Sunday, May 11, 2008

Arctic ice sheet - Smallest of all time

Researchers at the Japan Aerospace Exploration Agency found at their latest study that ice sheets in the Arctic Ocean could shrink this summer to the smallest area on record since satellite observation of the sheets began in 1978. This shrinking is happening gradually year by year due to the global warming and increased average temperatures.

The most serious decline refers to the
areas covered with perennial ice that have been gradually shrinking since 2005, and this year, areas with perennial ice further withered to nearly half the size seen in 2005, according to the results of this study.

Results of this study are also confirmed with the previous results of NASA-processed microwave data and this all happens despite this year's cold winter.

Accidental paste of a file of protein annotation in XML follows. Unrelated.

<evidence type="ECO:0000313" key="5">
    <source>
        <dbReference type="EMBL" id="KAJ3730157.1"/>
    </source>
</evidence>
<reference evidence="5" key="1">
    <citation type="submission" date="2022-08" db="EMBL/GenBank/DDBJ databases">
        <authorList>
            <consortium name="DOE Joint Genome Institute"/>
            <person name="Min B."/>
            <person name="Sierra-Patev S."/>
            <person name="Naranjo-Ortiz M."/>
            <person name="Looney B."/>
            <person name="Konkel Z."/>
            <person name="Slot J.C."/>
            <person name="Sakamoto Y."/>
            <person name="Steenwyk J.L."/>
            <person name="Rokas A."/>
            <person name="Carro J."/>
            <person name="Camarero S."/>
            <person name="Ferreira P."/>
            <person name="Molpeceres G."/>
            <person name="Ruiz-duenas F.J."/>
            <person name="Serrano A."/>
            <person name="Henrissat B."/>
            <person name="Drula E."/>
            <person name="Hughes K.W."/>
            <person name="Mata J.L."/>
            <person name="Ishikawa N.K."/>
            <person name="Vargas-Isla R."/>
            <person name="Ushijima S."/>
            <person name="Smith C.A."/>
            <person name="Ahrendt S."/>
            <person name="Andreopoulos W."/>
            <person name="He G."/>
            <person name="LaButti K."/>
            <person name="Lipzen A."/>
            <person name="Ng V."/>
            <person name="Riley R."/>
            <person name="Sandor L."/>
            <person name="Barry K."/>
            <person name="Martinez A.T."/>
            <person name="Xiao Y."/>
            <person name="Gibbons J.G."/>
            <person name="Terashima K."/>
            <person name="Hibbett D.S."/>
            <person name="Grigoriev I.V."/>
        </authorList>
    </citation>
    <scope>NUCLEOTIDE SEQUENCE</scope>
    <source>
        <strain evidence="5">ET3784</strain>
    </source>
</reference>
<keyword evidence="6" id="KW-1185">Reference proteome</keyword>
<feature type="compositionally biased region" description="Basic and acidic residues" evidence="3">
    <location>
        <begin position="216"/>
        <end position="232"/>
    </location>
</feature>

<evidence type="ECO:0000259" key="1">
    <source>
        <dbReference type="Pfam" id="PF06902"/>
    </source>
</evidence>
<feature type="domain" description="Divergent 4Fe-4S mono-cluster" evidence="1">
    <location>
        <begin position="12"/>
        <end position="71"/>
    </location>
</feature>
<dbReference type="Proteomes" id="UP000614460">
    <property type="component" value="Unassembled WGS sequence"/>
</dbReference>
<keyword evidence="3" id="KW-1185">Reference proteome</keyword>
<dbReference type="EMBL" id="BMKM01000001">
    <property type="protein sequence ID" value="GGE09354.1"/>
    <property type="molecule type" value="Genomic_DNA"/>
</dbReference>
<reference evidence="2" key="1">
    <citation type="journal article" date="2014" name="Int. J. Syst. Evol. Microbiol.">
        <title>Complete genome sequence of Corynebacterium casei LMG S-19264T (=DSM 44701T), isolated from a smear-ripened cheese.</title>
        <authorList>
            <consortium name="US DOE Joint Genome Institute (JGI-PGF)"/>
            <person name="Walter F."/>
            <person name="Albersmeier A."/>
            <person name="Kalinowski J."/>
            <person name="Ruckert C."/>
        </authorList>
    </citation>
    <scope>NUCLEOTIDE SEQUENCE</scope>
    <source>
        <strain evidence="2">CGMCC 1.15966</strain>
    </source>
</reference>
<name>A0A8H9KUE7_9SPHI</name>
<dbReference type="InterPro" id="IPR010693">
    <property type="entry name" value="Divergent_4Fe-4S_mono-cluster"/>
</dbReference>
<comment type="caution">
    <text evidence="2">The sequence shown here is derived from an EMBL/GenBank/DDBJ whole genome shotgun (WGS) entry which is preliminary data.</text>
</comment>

This picture shows changes in Arctic ice cap from period between 1980 and 2003. Even changes in this period were very significant, showing what has now became constant pattern of losing ice. The latest studies showed that today's situation is much worse because ice sheet is melting faster than ever before, especially after 2005 and the tremendous decline of perennial ice. Many different studies agree that if current global warming trend continues, Arctic would be ice free by the summer of 2040 . Perennial ice now covers less than 30 % of the Arctic, and the thinner the ice is, the more easily it melts because of the higher air and water temperatures.

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